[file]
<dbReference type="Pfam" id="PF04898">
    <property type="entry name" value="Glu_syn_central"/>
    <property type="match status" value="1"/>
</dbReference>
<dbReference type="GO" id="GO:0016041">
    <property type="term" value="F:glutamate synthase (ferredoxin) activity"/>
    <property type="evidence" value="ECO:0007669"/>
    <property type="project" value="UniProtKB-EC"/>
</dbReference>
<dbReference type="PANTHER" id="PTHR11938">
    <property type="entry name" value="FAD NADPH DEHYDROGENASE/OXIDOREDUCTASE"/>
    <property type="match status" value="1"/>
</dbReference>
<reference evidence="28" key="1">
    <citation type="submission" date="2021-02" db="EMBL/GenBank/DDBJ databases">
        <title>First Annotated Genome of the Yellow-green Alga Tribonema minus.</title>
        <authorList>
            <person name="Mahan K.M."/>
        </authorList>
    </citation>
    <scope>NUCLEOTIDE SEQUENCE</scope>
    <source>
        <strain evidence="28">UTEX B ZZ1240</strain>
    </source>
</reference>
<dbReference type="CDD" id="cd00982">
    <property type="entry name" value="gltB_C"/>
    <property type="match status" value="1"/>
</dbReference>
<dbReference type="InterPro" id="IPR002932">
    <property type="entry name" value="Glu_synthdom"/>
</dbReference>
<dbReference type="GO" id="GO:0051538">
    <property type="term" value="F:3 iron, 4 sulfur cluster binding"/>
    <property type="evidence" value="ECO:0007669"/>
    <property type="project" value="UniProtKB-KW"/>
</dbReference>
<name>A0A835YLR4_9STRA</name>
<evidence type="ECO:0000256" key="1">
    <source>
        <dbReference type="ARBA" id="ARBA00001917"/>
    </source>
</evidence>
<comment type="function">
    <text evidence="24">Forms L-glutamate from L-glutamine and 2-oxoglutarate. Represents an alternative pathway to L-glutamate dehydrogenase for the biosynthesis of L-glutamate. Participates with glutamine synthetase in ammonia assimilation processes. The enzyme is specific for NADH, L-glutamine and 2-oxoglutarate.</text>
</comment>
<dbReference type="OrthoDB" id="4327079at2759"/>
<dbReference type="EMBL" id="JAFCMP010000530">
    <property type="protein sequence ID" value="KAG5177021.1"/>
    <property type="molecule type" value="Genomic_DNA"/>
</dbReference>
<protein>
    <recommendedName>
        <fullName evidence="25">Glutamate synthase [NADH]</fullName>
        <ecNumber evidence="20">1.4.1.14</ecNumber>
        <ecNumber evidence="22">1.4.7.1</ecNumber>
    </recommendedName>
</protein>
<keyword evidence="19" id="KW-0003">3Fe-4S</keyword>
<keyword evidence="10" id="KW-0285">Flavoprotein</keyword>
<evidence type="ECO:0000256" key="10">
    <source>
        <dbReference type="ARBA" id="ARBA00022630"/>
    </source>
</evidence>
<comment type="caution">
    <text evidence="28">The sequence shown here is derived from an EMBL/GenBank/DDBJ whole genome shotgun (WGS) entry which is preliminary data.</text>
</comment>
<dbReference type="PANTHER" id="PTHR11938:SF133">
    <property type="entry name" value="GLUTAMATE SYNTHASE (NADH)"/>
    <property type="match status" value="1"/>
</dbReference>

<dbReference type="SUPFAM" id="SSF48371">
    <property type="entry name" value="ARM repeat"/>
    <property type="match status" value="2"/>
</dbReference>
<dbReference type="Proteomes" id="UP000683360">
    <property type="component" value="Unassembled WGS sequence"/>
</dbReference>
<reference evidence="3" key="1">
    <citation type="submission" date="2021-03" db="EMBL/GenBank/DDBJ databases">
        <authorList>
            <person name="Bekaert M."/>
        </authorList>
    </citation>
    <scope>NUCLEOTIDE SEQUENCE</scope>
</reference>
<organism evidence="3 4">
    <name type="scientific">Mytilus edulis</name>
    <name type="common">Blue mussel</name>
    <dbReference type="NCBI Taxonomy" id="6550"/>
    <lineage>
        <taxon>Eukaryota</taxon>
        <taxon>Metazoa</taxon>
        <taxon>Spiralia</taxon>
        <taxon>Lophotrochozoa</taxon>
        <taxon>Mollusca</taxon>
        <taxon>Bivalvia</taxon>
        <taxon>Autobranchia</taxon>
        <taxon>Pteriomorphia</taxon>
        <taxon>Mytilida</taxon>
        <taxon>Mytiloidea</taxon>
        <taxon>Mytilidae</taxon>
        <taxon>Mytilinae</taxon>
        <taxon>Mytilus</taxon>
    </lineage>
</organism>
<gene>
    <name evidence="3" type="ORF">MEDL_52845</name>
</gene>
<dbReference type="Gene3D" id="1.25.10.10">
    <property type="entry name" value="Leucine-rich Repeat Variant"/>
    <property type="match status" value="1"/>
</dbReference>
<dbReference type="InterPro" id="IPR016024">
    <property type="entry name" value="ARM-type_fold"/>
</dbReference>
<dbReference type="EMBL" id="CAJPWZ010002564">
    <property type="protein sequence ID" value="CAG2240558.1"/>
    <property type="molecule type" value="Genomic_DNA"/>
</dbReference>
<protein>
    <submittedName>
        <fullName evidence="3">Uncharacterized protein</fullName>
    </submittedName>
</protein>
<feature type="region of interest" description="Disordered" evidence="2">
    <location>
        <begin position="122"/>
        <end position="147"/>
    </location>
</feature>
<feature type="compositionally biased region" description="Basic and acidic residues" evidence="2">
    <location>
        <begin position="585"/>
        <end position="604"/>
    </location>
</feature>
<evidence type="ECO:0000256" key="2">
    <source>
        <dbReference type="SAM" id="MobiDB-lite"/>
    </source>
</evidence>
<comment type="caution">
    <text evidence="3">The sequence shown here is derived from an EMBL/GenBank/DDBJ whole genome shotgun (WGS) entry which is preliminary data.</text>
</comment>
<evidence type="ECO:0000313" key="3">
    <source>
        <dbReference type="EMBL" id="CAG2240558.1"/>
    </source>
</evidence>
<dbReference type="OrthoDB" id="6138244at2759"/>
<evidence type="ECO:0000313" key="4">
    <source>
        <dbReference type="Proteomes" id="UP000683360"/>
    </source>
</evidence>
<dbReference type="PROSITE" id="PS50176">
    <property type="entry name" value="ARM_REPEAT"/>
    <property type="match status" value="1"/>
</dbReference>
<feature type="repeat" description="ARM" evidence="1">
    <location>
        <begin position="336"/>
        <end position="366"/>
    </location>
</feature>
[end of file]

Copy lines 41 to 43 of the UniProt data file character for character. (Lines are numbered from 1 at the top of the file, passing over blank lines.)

        <dbReference type="ARBA" id="ARBA00001917"/>
    </source>
</evidence>